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This article was published 24/5/2013 (1100 days ago), so information in it may no longer be current.
STEINBACH Credit Union has removed a petition opposing Bill 18 from its Steinbach branch, CEO Glenn Friesen said Friday.
An employee had placed the petition in the customer area.
"Please be assured that the staff member's actions in this instance were not authorized," Friesen said by email.
"We do take this seriously and can assure you that we have dealt with this appropriately. Steinbach Credit Union does not condone the use of business resources to express and/or establish support for personal opinions/agendas," Friesen said.
The Humanists, Atheists, and Agnostics of Manitoba had complained to the credit union after learning an employee had placed the petition where it would be available to clients at the branch at 305 Main St. in Steinbach.
"It has come to our attention that one or more of your employees has been circulating a petition asking the Hanover School Division to publicly oppose Bill 18, Manitoba's proposed anti-bullying legislation. At least one copy of this petition is available for signing at the Steinbach Credit Union office in Steinbach," HAAM told SCU in an email signed by president Donna Harris and outreach co-ordinator Patrick Morrow.
"Our group holds freedom of speech, conscience, and religion in the highest regard. They are fundamental rights guaranteed to all Canadians and therefore we would never try to deny anyone their right to sign this petition," they said.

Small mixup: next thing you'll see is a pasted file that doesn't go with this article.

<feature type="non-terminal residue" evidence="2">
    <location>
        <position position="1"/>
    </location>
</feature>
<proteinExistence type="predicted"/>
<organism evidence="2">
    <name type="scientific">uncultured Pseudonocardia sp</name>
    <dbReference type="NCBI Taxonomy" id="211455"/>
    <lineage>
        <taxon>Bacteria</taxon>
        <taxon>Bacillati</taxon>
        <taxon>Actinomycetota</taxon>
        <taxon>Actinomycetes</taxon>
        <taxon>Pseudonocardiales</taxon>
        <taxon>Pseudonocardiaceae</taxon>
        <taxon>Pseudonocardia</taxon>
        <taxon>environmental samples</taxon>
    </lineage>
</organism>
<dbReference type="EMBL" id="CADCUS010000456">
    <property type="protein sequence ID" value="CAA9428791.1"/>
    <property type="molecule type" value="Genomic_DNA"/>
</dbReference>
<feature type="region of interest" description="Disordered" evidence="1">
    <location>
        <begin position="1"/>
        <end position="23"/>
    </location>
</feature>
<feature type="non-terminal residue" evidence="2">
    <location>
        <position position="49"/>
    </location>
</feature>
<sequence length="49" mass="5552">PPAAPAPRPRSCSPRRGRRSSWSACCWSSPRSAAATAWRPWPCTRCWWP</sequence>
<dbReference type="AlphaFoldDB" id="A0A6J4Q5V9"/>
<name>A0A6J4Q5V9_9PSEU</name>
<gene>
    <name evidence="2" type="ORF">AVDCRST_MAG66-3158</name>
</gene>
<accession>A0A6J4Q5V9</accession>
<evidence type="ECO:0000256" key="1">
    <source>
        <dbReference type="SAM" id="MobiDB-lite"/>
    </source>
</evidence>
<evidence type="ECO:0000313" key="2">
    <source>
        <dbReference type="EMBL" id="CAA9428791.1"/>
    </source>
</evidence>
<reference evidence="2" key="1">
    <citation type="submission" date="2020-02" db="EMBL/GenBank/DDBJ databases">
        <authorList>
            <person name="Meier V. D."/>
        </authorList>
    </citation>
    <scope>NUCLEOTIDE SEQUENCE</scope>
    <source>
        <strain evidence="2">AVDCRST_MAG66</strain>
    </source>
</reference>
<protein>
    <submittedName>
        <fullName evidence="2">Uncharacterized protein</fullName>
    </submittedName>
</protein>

"However, SCU now serves a growing number of diverse communities, including Winnipeg. Thus, it is in the interest of the community and the general public who do business with SCU to understand if having this petition available for signing on its premises indicates that SCU has an official position on Manitoba's Bill 18," the HAAM leaders said.
Bill 18 is the controversial anti-bullying legislation Education Minister Nancy Allan hopes to have in place by the time school opens in September.
While Bill 18 is wide-ranging and deals extensively with cyberbullying, its most controversial provision has been the requirement that any public school and any private school receiving public funding must accommodate any student wishing to start a gay-straight alliance in the school.
A prayer meeting opposing Bill 18 drew 1,200 people to Steinbach Christian High School in February.
In his Feb. 24 sermon to thousands of parishioners at Southland Church in Steinbach, Pastor Ray Duerksen specifically cited Hanover and Steinbach councillors, Hanover school trustees, doctors in the regional health authority, MLAs and MPs, police, firefighters, teachers and media members and said: "God did not place you in your position because you are the only person who can do your job that well.
"If you don't do it, God will set you and I aside, and raise up someone who will."
The Hanover School Division has said it will comply with Bill 18 when it is enacted, and has accommodated student Evan Wiens in his wish to establish a gay-straight alliance at Steinbach Regional Secondary School.
Steinbach and the RM of Hanover municipal councils have urged Allan to review the bill while the Garden Valley School Division in Winkler has urged Allan to change some clauses.